The J.D. Program
The rigorous academic program at the College of Law is designed to provide grounding in legal theory, lawyering skills, and ethics – areas critical to the modern practice of law. Successful completion of the J.D. degree at the University of La Verne College of Law requires completion of a total of 88 units.
In order to provide a complete and comprehensive legal education, the College of Law has structured the curriculum so that the general legal education is related to the actual practice of law. Students learn to conduct legal research and draft practice-oriented documents, skills which they continue to develop in multiple courses across the curriculum. In addition, a number of required courses and many regularly-offered electives stress the practical application of legal rules. Furthermore, the clinical and externship programs provide numerous opportunities for students to counsel clients and effectively represent varied legal positions. As a result, J.D. recipients from the College of Law enter the legal profession not only with a solid comprehension of the law but also with a strong understanding of professional expectations and rules of conduct in the practice of law.
The College of Law offers both full-time and part-time J.D. programs. Learn more to decide which program best fits your needs:
Professional Skills Program
The College of Law believes strongly that students should be well-grounded in professional skills in order for them to transition as easily as possible into the practice of law. Therefore, several components of the curriculum provide skills-based instruction.
The Legal Analysis and Writing program provides students with their first exposure to skills-based instruction by extensively training them in the areas of legal research and practice-oriented writing. They are required to take three courses in this program: Introduction to Jurisprudence/Legal Research, Legal Analysis and Writing I, and Legal Analysis and Writing II. These courses give students an overview of criminal and civil cases, provide information about the role of the lawyer in the legal system, and teach them to conduct legal research, brief cases, synthesize cases, and engage in statutory interpretation, among other things. Finally, these courses teach students how to draft both objective and persuasive memoranda of law.
Many students at the College of Law continue to develop their professional skills training in the clinical externship program. Upper-division students receive externship opportunities in public agencies or non-profit law firms. Students not only have a chance to study the legal process in these community-based placements, they also have the chance to apply the knowledge and skills they acquired in law school in practical settings. Clinical externships allow students to perform practice-related activities such as interviewing clients or witnesses, conducting factual investigations, engaging in discovery-related tasks, counseling and negotiating, making court appearances, and performing legal research and writing.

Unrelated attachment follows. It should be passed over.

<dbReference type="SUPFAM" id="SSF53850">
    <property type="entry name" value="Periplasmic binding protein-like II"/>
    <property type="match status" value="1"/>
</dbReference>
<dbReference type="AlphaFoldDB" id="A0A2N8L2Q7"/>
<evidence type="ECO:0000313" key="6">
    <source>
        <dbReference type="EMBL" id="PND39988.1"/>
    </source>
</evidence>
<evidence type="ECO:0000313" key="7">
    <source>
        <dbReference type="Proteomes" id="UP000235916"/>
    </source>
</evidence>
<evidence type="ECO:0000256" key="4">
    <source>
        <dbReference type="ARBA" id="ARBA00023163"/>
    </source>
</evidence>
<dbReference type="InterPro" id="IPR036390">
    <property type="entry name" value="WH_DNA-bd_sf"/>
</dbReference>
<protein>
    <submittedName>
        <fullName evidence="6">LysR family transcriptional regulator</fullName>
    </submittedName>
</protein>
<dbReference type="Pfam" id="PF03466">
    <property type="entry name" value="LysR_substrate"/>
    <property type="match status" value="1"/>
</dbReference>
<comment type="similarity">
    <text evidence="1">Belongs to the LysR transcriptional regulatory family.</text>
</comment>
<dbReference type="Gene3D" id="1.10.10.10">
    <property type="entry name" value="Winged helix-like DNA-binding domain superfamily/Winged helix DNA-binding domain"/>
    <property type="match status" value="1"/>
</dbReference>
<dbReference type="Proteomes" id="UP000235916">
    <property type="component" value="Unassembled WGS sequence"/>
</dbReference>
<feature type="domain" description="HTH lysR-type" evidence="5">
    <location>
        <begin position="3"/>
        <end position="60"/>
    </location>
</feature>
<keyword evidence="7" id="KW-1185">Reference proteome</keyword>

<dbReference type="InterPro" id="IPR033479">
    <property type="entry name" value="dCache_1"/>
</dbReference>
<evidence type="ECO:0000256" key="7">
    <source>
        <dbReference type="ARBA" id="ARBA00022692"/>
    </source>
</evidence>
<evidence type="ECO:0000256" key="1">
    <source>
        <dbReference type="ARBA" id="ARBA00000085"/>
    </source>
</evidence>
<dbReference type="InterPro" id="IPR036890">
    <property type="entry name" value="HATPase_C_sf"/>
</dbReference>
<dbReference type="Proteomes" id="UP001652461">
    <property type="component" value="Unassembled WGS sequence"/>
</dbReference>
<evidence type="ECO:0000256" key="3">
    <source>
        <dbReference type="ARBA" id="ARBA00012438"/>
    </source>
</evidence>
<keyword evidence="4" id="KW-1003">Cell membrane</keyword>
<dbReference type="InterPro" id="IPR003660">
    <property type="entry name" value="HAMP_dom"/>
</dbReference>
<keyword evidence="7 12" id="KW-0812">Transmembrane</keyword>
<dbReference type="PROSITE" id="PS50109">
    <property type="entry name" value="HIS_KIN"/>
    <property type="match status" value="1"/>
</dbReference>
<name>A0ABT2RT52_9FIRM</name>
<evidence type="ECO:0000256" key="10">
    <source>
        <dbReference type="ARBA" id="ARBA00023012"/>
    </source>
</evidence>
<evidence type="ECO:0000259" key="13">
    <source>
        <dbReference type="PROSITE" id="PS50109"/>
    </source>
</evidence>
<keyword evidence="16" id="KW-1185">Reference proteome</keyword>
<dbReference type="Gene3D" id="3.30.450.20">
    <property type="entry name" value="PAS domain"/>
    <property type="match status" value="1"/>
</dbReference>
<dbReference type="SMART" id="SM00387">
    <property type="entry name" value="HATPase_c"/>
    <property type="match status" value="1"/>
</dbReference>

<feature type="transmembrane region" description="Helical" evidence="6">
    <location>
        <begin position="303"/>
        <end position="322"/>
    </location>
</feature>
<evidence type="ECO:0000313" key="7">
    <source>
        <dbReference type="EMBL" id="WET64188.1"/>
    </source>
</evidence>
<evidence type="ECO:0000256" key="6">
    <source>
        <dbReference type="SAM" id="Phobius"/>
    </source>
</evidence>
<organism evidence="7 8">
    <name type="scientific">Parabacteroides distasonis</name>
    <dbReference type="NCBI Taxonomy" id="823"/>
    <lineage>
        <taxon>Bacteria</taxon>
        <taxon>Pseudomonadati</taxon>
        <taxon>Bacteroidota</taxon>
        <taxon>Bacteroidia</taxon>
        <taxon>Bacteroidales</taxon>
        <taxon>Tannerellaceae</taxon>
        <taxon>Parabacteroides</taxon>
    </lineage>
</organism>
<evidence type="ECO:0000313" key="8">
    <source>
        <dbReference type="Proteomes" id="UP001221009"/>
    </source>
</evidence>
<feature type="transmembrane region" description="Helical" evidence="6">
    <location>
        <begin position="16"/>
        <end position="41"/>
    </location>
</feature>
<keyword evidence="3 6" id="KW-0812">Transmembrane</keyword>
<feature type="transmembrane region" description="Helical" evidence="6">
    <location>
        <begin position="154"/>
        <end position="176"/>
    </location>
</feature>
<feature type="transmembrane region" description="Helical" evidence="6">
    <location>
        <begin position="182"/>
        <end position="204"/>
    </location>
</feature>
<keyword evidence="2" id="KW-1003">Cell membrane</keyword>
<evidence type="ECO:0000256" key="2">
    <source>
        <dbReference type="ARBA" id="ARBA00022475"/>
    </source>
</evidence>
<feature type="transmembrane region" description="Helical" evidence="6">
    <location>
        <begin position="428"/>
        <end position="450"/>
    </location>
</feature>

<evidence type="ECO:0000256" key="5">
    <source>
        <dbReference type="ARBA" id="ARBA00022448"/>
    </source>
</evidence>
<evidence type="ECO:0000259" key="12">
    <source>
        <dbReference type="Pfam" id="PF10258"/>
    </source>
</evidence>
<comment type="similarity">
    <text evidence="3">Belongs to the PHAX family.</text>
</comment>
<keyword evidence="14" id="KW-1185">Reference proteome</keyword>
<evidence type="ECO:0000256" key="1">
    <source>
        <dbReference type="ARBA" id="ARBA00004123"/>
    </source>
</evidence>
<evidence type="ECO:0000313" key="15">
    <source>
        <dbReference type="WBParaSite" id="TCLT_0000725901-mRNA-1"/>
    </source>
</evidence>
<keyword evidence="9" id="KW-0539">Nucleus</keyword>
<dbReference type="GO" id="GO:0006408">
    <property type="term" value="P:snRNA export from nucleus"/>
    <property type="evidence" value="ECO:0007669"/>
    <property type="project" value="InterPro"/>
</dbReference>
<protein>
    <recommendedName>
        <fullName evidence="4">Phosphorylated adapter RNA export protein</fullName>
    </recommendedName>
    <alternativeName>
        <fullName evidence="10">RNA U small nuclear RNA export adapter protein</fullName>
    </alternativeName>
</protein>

Some students further sharpen their skills by participating in the Justice and Immigration Clinic (JIC) or the Disability Rights Legal Center (DRLC) Clinic. The JIC works with immigrants seeking asylum in the United States who are fleeing various forms of human rights persecution, while the DRLC focuses on disability civil rights litigation and special education issues for low-income families.
Last, the Lawyering Skills Practicum (LSP) course is a final-year requirement that evaluates students’ ability to integrate their substantive legal knowledge with their ethical training, their facility with research, writing, and oral presentation, and their ability to master the new skills taught in the class — those specifically related to California civil practice. The course is organized around a simulated case which commences when a student client, who has previously been given a script, describes the client’s legal problem. The student client interviews a student law firm which then determines the nature of the problem and arranges for representation and a fee. The firm is then responsible for the routine presentation of the lawsuit. This routine may vary depending on the facts. It typically begins with researching the problem, filing/answering a complaint, conducting discovery, filing discovery disputes if necessary, drafting the motion for summary judgment, presenting the oral argument, and finally, participating in settlement negotiations. LSP utilizes the law school’s moot courtroom, which is ideal for realistic trial advocacy exercises. The practicum teaches and strengthens professional skills so legal theories learned in class become real tools used to solve problems.
Dual Degree Programs
The University of La Verne College of Law and the College of Business and Public Management offer combined Juris Doctor/Master of Business Administration (J.D./M.B.A.) and Juris Doctor/Master of Public Administration (J.D./M.P.A.) degree programs. Applicants must meet the admission standards of both degree programs and should check with each College for specific entrance requirements. In most cases, students should have a Bachelor’s degree from an accredited school. Law elective units may be earned in courses at the College of Business and Public Management after the student has matriculated in the College of Law. Similarly, an equivalent of six units can be transferred from the College of Law toward the M.B.A. or M.P.A. degree resulting in a total saving of 12 units for both programs.